Staff: Craig Daley
A lot of effort, a little payout
Both the story and the art are by Craig Daley on this one. Let’s start by saying that the cover did little to inspire me. It was a plain black background background with default red text in the “Chiller” font.
The art is the first thing you notice. It’s not exactly professional grade. It looks like someone got a hold of Adobe Illustrator and just went for broke with little training. Some things have strokes while other things don’t, there is a painfully armature gradient on a lot of things, and it seems like a lot of this was just traced. I think the color pallet that was used was limited to the default pallet that come with the program rather than going for something better done. The whole art style lends itself to a lack of emotion, repeated faces (I think the redhead has 1 facial expression the the entire first story), and a disjointed feel in relation to the tone of the story. There is also this very odd situation where some characters have lips and others seem to not.
It wasn’t until page 6 that I lost it though. Suddenly David Duchovny’s traced face appeared on the page. I thought to myself, “What is Mulder doing here and why isn’t Scully with him?”. Then the very next panel his face gains these massive eyes (in comparison) and I couldn’t help but imagine chibi version of Fox Mulder. I could seriously identify the pictures on Google image search that this guy traced.
The first story says it will change the way I shop forever. It gives us a nice little suggestive opening page and then we hop the train to exposition town. A lot of the dialogue is handled very clunky (“He reckons that within a couple year this place will be opening Sundays.”). We get off at plot point station and end up in the township of “muddled murder mystery plot”. It ends on a supposed cliffhanger but because I was so devoid of anything resembling emotional investment in the characters (Ok… aside from chibi David Duchovny, but that was out of morbid curiosity).
The second story is a historical horror story. It starts off with a rhyme. It wasn’t particularly good, but at least it showed an understanding of how to do so. It was better than the car ride of exposition we got in the first story. It’s a telling of the story of spring heeled jack with a dual timelines twist.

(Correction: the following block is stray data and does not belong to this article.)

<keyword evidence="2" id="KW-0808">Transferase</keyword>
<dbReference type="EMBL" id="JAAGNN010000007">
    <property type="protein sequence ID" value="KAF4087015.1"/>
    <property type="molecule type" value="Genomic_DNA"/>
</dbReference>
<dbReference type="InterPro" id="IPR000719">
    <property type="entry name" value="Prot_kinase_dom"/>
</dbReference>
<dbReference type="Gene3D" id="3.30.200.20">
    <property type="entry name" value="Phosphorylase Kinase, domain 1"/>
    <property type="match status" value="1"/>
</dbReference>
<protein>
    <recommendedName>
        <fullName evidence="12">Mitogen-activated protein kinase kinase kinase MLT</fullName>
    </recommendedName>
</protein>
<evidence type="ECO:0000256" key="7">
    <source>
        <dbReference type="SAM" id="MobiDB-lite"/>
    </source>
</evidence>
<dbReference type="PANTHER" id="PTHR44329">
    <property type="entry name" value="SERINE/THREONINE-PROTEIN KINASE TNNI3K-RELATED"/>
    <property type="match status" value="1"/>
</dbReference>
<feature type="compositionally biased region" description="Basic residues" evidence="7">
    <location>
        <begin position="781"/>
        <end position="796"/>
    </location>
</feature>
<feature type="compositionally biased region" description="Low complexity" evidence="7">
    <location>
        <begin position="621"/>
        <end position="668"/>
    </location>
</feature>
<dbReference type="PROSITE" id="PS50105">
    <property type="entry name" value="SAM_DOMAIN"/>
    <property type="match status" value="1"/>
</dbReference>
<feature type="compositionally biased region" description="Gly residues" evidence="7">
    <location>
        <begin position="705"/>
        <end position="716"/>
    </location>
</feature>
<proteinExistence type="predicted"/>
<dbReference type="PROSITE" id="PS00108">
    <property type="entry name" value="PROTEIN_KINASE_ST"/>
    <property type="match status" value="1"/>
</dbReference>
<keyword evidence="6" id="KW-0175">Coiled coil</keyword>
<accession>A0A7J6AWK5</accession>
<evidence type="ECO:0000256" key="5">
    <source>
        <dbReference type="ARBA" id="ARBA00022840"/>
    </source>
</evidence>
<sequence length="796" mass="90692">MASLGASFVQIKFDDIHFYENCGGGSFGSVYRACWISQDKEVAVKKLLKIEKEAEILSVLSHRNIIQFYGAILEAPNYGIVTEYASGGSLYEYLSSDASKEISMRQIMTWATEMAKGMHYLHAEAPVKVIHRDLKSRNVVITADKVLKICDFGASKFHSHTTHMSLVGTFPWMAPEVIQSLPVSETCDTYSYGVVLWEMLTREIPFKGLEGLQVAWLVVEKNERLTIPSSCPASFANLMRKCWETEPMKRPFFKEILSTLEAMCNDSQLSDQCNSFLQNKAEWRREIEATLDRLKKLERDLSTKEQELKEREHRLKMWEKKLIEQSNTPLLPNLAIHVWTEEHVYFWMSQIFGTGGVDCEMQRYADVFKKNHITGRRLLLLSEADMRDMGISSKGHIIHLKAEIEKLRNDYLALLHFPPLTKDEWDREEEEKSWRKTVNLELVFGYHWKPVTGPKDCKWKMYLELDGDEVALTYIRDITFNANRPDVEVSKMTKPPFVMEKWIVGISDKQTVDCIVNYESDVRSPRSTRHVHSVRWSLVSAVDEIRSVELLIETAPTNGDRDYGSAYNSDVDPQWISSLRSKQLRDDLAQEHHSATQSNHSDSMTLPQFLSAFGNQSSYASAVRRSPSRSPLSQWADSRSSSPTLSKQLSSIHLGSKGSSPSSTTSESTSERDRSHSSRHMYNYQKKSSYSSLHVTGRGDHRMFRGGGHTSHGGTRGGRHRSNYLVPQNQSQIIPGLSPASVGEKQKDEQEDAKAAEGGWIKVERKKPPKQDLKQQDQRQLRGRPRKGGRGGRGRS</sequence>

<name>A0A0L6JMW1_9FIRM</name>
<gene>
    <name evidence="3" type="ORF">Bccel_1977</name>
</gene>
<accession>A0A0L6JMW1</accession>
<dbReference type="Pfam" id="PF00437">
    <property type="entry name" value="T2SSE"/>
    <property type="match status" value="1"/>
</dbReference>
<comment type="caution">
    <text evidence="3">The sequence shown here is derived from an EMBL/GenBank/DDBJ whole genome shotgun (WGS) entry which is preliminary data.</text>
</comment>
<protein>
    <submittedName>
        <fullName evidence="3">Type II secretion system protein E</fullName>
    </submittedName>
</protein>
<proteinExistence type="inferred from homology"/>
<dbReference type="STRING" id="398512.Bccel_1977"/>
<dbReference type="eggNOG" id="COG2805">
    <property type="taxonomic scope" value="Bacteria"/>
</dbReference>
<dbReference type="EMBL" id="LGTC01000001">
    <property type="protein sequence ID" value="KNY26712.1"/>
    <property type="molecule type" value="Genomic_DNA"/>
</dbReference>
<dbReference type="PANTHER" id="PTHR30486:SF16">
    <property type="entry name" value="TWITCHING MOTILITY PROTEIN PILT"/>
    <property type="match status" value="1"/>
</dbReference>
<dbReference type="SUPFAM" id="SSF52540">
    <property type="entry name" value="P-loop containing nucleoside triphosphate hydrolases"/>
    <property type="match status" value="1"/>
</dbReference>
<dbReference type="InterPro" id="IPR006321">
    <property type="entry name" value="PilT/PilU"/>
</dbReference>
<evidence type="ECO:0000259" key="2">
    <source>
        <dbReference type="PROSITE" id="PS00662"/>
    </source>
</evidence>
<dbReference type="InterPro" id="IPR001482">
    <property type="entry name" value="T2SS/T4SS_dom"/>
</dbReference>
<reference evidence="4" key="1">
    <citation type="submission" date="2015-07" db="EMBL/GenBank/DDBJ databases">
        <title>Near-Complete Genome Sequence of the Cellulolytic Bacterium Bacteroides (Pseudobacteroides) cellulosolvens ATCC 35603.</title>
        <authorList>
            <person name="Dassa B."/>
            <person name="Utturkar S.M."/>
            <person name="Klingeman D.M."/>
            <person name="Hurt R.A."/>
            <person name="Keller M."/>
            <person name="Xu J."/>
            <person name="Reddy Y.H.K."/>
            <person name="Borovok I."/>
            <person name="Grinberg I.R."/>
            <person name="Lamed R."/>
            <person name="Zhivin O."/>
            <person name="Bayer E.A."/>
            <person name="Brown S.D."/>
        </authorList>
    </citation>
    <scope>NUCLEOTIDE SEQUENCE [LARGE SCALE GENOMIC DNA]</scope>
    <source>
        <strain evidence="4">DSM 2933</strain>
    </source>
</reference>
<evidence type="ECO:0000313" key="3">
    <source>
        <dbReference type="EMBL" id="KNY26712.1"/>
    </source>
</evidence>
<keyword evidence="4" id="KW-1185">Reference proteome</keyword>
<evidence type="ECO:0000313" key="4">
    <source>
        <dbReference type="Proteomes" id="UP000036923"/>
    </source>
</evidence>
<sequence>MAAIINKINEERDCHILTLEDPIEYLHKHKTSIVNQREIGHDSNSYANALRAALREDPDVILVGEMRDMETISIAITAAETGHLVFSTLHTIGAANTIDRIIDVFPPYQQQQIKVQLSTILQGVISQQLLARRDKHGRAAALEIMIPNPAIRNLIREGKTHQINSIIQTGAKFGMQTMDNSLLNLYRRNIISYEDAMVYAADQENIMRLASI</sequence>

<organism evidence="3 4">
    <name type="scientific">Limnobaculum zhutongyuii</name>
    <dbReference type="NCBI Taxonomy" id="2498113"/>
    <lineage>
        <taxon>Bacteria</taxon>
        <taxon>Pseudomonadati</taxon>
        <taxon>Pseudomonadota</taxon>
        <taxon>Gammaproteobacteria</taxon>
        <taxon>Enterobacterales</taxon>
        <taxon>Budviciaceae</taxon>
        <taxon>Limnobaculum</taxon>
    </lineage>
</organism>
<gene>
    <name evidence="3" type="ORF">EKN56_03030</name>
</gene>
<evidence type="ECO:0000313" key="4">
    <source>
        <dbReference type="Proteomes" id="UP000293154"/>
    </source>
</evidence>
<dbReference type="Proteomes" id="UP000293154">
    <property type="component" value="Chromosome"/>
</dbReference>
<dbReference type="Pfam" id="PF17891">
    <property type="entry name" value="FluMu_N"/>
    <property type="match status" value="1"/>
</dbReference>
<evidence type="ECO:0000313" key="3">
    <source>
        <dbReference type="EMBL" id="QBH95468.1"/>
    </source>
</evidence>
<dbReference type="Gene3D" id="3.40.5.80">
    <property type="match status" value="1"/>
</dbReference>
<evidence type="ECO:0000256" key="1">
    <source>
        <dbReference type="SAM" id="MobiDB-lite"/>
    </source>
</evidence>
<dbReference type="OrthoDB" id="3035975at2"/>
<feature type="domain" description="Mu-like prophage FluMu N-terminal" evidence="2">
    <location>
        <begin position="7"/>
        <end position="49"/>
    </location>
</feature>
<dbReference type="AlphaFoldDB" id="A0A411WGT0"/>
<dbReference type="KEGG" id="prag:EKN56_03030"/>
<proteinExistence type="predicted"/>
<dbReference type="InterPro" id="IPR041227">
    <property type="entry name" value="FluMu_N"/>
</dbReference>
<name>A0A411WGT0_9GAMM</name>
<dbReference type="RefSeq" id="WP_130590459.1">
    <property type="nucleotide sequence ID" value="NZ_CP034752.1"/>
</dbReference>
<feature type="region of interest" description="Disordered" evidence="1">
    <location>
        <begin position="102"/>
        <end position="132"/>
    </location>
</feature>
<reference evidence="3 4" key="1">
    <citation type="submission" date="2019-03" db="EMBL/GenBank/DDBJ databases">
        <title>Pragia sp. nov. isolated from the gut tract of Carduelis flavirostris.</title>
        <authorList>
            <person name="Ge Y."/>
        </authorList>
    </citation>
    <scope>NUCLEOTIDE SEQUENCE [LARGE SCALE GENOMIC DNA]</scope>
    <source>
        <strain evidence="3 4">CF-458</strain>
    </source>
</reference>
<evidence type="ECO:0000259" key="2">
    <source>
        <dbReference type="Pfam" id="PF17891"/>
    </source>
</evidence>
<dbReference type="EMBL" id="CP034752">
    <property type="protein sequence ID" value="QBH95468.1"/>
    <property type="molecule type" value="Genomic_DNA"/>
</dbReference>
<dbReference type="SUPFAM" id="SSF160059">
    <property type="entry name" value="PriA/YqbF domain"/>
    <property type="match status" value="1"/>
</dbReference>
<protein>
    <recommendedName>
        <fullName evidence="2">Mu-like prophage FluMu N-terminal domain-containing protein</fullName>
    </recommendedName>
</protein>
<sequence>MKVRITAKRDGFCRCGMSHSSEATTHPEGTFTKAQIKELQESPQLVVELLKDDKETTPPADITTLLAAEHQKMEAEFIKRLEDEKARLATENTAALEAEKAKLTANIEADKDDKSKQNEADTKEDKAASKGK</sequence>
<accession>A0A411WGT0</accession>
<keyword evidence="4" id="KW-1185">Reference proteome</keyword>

The third story spends a lot of pages on a soccer story that really doesn’t go anywhere. It was context for the rest of the story, but it could have been summed up in about a page. Instead we have to sit through eight pages of it.
The fourth and final story involves missing villagers, spies, and UFOs. I won’t harp on it too much as it shares a lot of the same issues as the last one has (heavy on exposition in place of dialogue, drawn out introduction, etc).
The typography shows a lack of understandings of the fundamentals. It seems like he just tried to mimic what he has seen in other comics. It’s basically a white square with a black stroke and a carrot facing the speaker. The font was pretty plain, but at least it was legible.
Ultimately this comic shows something that very few do- genuine effort. It pains me that Craig didn’t get a good team together for this. Some of the stories have genuine potential and could be very interesting, but fall flat on execution. I’ve done the whole Illustrator thing myself and this guy must have put some serious time and effort into it. If his skill matched his dedication to getting this comic out he’d be Frank Quitely. Unfortunately, he squanders and sort of talent he may have by trying to conquer this himself with no help. I’ve worked in the game development business and there is a common misconception that developing an idea is the hardest thing to do. I’d say it’s about 20% of the process and it doesn’t mean anything if it’s not executed properly. This comic has some decent (I won’t say great) ideas that would work in a TV show like Law & Order, but are so poorly executed it’s akin to lighting the comic pages on fire. From the tracing to the unbelievable amount of exposition crammed into every panel, this comic falls flatter than the 2D images that were traced for this comic.